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IN PROGRESS: COVID-19 and Older Adults: Perceptions, Behavior, and Experience
This study is a response to the COVID-19 pandemic event that began in spring 2020. The study involves anonymous online surveys distributed at regular intervals during the course of the pandemic event in an effort to capture how older adults' experience of the pandemic shifts as it develops. Each survey is only open for a 2-day period, anchoring the responses within the historical events of that moment. The surveys include both closed-ended questions and open-ended questions that permit older adults to share their experience in their own voice.
In this study, the primary goal is to understand older adults' experience of the (hopefully) once-in-a-lifetime stressor that is COVID-19.
What aspects of this event are impacting older adults the most?
What factors increase older adults' vulnerability to COVID-19 stress?
What are some older adults doing to successfully manage the stress, and how can we help spread those successful approaches to others?
What can we learn from older adults’ experience with this event that can inform future pandemic or history-graded stressors like this?
Below are images from a preliminary results report of qualitative responses sent out in May 2020:
COMPLETE: Think Healthy, Live Healthy: A Study of Health Perceptions and Health Behaviors in Later Life
The Think Healthy, Live Healthy study was a multi-phase study that followed participants for 5 years; the study began in Spring 2014, and involves yearly questionnaires, a 2-week "burst" of short daily surveys, and in-person interviews and health assessments. Before participating in the study, participants signed a consent form.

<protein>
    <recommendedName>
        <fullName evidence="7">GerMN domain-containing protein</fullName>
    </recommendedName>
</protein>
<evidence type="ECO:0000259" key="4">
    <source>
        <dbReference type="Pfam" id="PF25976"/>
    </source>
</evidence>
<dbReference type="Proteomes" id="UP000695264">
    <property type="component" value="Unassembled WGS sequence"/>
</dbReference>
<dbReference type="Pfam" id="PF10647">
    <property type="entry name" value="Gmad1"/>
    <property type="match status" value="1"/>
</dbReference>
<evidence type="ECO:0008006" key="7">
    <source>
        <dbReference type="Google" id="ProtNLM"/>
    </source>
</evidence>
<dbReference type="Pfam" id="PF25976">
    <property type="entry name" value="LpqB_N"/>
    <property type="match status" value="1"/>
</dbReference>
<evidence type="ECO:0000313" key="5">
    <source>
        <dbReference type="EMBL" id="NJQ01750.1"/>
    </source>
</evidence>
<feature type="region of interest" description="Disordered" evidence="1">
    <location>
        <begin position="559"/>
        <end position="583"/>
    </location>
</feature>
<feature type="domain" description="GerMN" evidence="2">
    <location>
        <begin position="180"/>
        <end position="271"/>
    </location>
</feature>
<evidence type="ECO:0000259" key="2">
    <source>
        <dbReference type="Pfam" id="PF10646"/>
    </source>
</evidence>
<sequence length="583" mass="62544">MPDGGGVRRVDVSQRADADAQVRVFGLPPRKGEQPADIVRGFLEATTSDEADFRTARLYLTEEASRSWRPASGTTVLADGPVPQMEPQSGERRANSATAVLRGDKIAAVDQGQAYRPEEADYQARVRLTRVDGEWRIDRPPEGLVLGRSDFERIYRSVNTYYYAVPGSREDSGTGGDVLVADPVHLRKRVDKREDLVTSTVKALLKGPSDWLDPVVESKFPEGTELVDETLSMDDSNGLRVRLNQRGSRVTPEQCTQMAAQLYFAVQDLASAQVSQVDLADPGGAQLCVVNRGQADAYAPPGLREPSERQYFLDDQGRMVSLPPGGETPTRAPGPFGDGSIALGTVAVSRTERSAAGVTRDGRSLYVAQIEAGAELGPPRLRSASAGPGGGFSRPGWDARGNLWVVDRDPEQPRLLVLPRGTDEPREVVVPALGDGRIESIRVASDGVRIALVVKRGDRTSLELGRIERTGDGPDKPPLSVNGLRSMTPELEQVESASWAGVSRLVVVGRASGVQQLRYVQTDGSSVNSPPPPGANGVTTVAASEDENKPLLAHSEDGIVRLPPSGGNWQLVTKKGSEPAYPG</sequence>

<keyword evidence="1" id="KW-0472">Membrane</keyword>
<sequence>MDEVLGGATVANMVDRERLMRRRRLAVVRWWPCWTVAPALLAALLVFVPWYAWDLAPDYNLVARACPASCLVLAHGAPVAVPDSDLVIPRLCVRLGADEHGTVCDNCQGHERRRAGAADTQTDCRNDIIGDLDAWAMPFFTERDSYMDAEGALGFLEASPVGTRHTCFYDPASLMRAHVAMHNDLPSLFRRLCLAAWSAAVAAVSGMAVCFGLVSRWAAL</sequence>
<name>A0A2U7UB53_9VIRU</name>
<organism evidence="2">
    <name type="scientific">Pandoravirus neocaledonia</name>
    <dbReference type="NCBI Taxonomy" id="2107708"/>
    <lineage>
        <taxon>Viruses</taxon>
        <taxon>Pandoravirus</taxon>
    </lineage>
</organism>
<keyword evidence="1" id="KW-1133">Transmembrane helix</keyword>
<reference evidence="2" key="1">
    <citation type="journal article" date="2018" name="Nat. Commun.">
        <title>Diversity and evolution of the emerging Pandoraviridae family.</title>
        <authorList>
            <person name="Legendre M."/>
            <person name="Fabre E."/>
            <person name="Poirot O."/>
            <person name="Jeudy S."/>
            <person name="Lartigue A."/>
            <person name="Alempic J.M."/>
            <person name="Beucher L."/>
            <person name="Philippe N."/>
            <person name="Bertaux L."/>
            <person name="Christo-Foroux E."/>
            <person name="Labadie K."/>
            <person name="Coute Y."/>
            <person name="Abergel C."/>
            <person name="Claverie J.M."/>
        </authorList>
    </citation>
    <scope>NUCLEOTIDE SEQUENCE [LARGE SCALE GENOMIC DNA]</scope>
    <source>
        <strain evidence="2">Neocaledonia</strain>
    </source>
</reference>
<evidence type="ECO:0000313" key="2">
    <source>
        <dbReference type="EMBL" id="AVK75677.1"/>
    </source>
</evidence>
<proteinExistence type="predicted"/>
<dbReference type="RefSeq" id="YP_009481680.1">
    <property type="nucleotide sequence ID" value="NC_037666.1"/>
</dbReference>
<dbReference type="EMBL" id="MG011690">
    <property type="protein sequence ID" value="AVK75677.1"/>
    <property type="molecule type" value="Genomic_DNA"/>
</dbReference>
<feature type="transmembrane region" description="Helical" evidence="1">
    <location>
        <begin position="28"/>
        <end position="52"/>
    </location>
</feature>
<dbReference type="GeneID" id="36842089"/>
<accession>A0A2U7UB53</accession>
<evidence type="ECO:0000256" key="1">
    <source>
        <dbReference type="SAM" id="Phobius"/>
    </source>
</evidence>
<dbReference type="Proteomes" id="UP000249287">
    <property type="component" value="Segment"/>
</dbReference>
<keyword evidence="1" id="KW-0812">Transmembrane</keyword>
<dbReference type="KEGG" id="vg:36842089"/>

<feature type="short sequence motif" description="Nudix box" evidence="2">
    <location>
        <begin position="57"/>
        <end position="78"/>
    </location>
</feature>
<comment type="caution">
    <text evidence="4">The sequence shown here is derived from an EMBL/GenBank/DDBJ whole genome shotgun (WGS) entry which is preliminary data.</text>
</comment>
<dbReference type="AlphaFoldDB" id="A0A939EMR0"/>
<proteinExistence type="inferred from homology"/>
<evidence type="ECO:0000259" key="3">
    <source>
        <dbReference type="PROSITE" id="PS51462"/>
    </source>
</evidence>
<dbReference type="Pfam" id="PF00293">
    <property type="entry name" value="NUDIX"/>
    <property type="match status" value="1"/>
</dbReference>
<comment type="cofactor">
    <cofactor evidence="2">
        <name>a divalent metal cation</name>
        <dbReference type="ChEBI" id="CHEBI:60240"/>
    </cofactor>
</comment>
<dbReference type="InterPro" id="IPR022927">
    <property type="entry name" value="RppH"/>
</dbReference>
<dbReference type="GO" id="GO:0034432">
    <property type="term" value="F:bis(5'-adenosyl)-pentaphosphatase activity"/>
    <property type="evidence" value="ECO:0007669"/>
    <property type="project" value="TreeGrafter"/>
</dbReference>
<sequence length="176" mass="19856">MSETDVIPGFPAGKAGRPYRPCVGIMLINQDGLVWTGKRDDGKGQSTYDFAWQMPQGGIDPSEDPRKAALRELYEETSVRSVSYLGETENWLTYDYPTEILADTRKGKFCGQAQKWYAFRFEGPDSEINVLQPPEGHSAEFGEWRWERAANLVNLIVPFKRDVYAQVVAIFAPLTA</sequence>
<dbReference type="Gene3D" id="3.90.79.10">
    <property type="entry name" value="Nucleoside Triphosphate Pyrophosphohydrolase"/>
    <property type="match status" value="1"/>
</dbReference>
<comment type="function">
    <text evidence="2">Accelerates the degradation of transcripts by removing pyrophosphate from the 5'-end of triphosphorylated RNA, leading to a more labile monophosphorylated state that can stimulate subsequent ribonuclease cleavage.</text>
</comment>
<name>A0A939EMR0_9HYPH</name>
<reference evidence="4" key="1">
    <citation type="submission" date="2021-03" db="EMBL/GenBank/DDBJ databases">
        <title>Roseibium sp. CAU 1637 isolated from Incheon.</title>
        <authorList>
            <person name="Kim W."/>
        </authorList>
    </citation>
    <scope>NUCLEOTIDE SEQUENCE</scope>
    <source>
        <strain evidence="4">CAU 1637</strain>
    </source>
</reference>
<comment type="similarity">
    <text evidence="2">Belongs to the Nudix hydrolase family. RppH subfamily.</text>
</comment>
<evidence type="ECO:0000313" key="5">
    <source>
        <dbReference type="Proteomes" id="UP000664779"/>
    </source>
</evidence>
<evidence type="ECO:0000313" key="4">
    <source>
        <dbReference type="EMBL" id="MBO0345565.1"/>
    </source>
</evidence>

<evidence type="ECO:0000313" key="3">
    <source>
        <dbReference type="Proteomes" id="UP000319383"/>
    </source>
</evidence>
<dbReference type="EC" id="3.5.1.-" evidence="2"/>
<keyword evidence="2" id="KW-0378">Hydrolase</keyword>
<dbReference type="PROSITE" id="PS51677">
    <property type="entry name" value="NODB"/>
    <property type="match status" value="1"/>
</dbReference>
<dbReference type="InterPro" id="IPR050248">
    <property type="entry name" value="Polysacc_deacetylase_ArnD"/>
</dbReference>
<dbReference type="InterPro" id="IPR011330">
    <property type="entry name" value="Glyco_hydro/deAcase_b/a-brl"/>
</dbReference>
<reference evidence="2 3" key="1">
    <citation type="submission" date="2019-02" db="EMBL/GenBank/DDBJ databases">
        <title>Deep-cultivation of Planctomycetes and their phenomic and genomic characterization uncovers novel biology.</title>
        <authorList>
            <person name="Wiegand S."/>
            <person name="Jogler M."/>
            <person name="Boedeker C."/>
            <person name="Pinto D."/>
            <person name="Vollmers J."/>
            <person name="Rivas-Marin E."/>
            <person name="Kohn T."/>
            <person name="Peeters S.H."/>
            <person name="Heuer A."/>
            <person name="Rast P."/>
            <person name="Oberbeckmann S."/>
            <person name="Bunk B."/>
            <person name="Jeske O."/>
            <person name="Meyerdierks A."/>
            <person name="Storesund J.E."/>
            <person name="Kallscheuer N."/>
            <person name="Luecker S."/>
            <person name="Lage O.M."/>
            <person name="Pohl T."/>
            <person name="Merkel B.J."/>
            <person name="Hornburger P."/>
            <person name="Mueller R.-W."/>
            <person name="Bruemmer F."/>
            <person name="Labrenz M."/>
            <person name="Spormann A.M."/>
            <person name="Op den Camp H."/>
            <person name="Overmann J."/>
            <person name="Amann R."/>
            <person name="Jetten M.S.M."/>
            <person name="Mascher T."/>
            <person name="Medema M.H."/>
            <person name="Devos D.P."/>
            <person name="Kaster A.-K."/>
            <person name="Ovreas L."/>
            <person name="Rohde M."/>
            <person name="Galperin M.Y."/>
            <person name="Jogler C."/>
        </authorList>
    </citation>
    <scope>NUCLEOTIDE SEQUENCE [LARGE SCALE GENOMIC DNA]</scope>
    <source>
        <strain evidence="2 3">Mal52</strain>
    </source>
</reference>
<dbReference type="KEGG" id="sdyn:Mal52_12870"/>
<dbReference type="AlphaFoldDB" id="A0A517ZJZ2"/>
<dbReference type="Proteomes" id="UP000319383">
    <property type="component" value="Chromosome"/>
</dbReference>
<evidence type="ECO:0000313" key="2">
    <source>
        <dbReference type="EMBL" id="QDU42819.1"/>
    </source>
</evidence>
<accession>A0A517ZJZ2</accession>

The daily survey portion was completed in 2015, and we finished up the in-person portion in April 2016. We have finished collecting all five waves of the questionnaires, with Wave 5 being completed in May 2018. The last phase of the study was a final in-person follow-up involving a physical health and function assessment, completed in Fall 2018 and Spring 2019.
Below are images from participant newsletters distributed over the course of the study:
Publications and Presentations Emerging from the Think Healthy, Live Healthy Study
The goal of any research study is to publicize findings by publishing results in peer-reviewed professional journals and presenting new research at professional conferences. Here are the publications that have used data collected through the Think Healthy, Live Healthy study.
Whitehead, B. R. (2019). Investigating the function spiral in later life: Aging attitudes, physical activity, and gait. Journal of Health Psychology, 24(14), 1955-1964. doi: 10.1177/1359105317710814
Whitehead, B. R. (2018). Religiousness on mental health in older adults: The mediating role of social support and healthy behaviors. Mental Health, Religion, & Culture. Advance Online Publication. doi: 10.1080/13674676.2018.1504906
Whitehead, B. R., & Blaxton, J. M. (2017). Daily well-being benefits of exercise and activity in older adults: Does time spent matter? The Gerontologist. Advance online publication. doi: 10.1093/geront/gnw250
- Whitehead, B. R. (2016). Health behaviors in older adults: Considering age, affect, and attitudes. Journal of Health Psychology. Advance online publication. doi: 10.1177/1359105316631814
Whitehead, B. R. (2018, November). Faith on well-being in older adults: Is it activity engagement, social support, health behaviors, or all of the above? Poster to be presented at the Gerontological Society of America Conference, Boston, MA.
Whitehead, B. R. (2016, November). Aging attitudes and health habits mediate the link between objective and subjective function assessments. Poster presented at the Gerontological Society of America Conference, New Orleans, LA.
Whitehead, B. R. (2016, May). Differential predictors of health behaviors in older adults. Poster presented at the Midwestern Psychological Association Conference, Chicago, IL.
NOTE: All research studies have been approved by the Institutional Review Board at the University of Michigan